To the central content area

News & activities

President Tsai delivers closing remarks at summary meeting of Presidential Office National Conference on Judicial Reform
President Tsai delivers closing remarks at summary meeting of Presidential Office National Conference on Judicial Reform

After a full day of discussions on August 12 at the Presidential Office National Conference on Judicial Reform, President Tsai Ing-wen summarized the conference results, emphasizing that the true key to judicial reform lies in subsequent action. She also said she would closely monitor reform progress and she asked all government agencies involved to keep reforms firmly on track, enhance their efficacy and pick up the pace to create a judicial system that the public can depend on.

The following is a translation of President Tsai's remarks:

Once again, I want to thank all of the conference participants. We've been hard at work since this morning, and heard many insightful opinions. Your remarks have all been marked by heartfelt hopes and expectations.

This has been a very significant judicial reform conference, not just because so many different viewpoints were expressed, but also because we changed the methods of the past. Over half of the people we invited to participate in these discussions were not from the legal profession, so perspectives on legal reform won't be limited to legal experts. That also allowed the people who utilize the legal system to express their perspectives, while taking the ideas and needs of the general public into consideration. That change was necessary to thoroughly examine our legal system.

I want to take this opportunity to urge all incumbent judges and prosecutors to encourage and support each other. For people within the system, being put under a microscope may be uncomfortable, tiring, and frustrating. No one understands that more than I do.

But working in the public sector, being paid by the state, we are obliged to accept criticism and submit to oversight. And I do believe that most of our judges and prosecutors have high hopes for reform.

As the leader of our government, I will work with the Judicial Yuan, the Ministry of Justice, and all of my government colleagues to promote judicial reform. Where changes are possible, we must not hesitate. Where changes take more time and a step-by-step approach, we must establish clear procedures and timetables. Where there are difficulties, we must not be afraid to explain them, and have a dialogue with Taiwan society.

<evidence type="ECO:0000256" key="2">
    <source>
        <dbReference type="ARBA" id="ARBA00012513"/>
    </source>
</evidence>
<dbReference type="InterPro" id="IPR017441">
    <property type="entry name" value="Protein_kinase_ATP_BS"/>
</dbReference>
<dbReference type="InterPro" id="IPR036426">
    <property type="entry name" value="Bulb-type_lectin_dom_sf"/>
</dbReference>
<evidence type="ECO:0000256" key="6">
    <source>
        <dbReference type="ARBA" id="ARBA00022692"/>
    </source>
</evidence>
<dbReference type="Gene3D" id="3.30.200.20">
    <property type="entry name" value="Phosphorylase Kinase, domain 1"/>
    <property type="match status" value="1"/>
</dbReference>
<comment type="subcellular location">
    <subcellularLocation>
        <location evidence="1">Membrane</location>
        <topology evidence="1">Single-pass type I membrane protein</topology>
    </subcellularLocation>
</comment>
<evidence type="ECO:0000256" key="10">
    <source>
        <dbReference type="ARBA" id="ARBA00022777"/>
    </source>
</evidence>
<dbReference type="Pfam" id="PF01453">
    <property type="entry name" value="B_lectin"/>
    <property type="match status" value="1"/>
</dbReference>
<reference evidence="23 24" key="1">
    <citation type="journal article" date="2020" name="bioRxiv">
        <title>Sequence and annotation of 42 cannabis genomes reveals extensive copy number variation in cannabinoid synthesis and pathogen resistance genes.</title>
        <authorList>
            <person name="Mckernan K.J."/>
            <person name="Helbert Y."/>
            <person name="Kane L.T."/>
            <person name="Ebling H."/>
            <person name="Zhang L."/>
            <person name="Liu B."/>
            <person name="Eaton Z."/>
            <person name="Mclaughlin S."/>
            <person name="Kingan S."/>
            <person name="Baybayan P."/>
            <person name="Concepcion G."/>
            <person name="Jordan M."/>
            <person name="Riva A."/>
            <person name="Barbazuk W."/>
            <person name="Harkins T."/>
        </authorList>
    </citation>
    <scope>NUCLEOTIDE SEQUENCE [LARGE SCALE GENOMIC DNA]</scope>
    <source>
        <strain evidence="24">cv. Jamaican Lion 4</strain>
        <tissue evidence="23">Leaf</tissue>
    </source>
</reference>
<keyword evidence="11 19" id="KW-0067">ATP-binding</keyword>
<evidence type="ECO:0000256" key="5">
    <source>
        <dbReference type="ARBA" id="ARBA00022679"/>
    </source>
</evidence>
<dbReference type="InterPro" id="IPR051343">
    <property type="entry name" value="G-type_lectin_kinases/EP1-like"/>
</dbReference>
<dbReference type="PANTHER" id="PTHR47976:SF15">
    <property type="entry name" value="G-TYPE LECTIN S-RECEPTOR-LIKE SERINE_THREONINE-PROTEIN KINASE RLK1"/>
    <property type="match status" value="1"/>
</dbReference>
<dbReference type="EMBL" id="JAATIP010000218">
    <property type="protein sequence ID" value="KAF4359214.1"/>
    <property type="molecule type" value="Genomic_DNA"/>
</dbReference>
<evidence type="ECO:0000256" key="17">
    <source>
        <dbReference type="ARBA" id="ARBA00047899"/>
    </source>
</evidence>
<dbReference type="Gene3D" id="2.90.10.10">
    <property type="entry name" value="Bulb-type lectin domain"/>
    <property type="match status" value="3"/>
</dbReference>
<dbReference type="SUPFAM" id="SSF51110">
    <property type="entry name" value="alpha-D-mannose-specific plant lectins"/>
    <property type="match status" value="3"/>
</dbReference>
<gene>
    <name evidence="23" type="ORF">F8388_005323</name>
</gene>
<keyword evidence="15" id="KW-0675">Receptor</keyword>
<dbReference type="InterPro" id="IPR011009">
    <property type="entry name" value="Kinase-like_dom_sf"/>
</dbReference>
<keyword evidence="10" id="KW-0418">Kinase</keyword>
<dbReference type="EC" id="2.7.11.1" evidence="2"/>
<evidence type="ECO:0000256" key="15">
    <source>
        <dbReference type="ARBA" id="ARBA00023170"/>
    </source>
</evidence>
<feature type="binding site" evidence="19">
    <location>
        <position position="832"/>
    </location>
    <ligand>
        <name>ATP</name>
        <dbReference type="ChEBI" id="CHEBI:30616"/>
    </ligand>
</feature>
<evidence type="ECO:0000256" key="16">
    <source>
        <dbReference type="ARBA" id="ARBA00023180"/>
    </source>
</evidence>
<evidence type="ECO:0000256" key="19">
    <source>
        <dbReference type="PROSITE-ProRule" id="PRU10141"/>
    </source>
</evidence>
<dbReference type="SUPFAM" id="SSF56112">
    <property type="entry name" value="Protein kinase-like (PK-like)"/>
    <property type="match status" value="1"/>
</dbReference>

A positive approach will help the public understand reform efforts, and change some of society's stereotypes about the judicial system. If we give our very best efforts, I am sure that one day, we can make our society believe that they can trust our justice system.

I also want to say a few words to participants from the private sector, and members of the public who care about judicial reform. I thank you for your candid and sincere suggestions. Your efforts will not be in vain. This National Conference has heightened awareness of judicial reform issues, and spurred many concrete reform proposals. These achievements belong to all of you, and to Taiwan society as a whole.

I'm sure everyone is well aware that changing such a long-standing and complex situation requires more effort and time than just talking about it. And from the resolutions of the various subcommittees, and the diversity and difficulty of the issues that have been raised, we can see that the road ahead—from initiatives to implementation— will be long.

So please give the government some time, and during the reform process, continue providing civilian oversight to ensure that the progress we've achieved so far will be translated into concrete results.